If you like math and are interested in a job that offers opportunities in many different industries, then a career in account auditing might be a good fit for you. Continue reading to learn more about job duties, employment outlook, salaries and required education for accountants and auditors.
Is Account Auditing for Me?
Auditors collect, analyze and examine financial records. As an auditor, you'll find discrepancies in spending, determine the accuracy of records and ensure that financial transactions are in compliance with the law. Required skills include an aptitude for math and attention to detail.
Employment and Salary Information
The U.S. Bureau of Labor Statistics (BLS) reported that employment in the accounting and auditing field was projected to increase by an average rate of 13% from 2012-2022. Competition at high-end firms is expected to be fierce; auditors and accountants with master's degrees in accounting and business, or who have earned their Certified Public Accountant (CPA) credential, may have the best job opportunities. According to the BLS, auditors and accountants earned a median annual salary of $65,080 in May 2013 (www.bls.gov).
How Can I Become an Account Auditor?
A bachelor's degree in accounting or a related field will usually suffice for most auditing positions, but some employers prefer that you have a master's degree in business administration, according to the BLS.
A bachelor's degree program with a focus on auditing can give you an opportunity to take courses in auditing, corporate accounting and taxation. Students who already have a bachelor's degree in a different field can complete a Master of Accountancy program. This program is designed for students who do not have any previous experience in accounting or auditing. Course options for this graduate program include business law, assurance services and financial reporting.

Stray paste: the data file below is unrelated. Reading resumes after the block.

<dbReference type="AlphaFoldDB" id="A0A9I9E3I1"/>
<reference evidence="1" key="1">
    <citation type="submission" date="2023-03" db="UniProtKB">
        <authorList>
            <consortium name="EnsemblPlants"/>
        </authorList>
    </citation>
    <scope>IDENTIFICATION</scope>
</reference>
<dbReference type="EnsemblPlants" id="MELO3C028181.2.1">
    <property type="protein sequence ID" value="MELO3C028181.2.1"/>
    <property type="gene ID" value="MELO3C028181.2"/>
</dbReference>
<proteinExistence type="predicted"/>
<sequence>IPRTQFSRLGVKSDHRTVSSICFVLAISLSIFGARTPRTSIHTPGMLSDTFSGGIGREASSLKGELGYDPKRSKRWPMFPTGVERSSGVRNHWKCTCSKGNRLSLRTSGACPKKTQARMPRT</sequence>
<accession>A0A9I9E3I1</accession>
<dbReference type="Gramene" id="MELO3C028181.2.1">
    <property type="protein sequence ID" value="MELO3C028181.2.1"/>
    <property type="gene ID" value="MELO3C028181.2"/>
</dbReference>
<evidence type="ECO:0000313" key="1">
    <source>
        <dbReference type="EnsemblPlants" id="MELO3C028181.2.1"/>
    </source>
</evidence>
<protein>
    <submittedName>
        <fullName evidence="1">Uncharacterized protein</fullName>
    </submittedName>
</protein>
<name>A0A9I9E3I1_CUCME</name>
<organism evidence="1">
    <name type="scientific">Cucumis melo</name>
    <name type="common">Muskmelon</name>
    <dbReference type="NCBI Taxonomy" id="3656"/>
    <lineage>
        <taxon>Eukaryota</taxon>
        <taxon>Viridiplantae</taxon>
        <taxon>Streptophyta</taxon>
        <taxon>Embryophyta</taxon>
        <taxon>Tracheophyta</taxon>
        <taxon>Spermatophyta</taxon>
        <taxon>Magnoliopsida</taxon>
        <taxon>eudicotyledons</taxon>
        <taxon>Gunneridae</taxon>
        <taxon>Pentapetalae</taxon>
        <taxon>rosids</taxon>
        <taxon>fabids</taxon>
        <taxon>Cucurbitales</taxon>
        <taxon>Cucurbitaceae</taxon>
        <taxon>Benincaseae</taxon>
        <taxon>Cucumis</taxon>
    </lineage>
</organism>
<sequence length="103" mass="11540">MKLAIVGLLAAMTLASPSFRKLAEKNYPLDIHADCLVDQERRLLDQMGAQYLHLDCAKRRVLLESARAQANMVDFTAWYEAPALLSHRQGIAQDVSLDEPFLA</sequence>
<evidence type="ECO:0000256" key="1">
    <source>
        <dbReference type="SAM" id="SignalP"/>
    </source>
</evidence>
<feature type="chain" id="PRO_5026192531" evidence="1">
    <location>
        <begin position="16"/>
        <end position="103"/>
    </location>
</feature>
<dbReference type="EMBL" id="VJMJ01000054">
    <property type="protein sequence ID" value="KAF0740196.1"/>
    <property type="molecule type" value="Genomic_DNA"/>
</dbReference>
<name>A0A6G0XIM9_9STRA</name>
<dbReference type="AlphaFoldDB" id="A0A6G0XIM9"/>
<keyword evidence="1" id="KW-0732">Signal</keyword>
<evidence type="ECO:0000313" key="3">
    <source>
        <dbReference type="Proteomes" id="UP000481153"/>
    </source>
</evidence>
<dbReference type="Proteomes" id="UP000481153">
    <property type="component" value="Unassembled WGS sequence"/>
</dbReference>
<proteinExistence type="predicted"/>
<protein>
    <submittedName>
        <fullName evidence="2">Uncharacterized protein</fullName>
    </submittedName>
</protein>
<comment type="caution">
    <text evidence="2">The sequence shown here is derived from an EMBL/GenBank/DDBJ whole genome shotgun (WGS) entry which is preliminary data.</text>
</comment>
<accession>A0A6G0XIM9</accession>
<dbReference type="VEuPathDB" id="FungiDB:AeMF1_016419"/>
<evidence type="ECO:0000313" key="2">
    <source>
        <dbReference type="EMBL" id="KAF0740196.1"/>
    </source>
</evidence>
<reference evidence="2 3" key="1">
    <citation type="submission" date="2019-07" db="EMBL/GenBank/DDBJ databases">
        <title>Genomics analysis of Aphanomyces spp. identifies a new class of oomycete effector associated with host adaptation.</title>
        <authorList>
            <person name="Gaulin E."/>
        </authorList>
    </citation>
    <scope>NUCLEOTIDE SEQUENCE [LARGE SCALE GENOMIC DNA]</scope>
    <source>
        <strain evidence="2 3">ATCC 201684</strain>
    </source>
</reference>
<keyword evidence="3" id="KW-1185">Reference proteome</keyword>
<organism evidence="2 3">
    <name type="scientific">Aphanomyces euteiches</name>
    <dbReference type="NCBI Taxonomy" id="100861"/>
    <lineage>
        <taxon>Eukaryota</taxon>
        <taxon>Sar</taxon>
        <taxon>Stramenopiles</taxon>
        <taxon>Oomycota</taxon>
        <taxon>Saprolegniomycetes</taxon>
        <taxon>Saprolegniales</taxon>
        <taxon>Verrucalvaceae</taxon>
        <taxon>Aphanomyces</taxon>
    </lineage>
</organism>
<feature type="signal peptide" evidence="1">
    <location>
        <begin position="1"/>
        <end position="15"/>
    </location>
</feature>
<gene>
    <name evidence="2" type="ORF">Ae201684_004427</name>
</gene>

A Master of Business Administration in Accounting can prepare you for a career in auditing that can lead to a high-level position, such as a financial consultant, audit manager or managing partner. Some master's programs offer an internship in auditing in addition to coursework.
Auditor certifications are also important for aspiring auditors. There are too many certifications to list here, but a common designation is the Certified Internal Auditor offered by The Institute of Internal Auditors (IIA). This IIA certification requires completion of a 4-year degree program, two years of auditing experience and passing scores on a series of exams (www.theiia.org). Additional designations are also available for auditors who work in specific industries.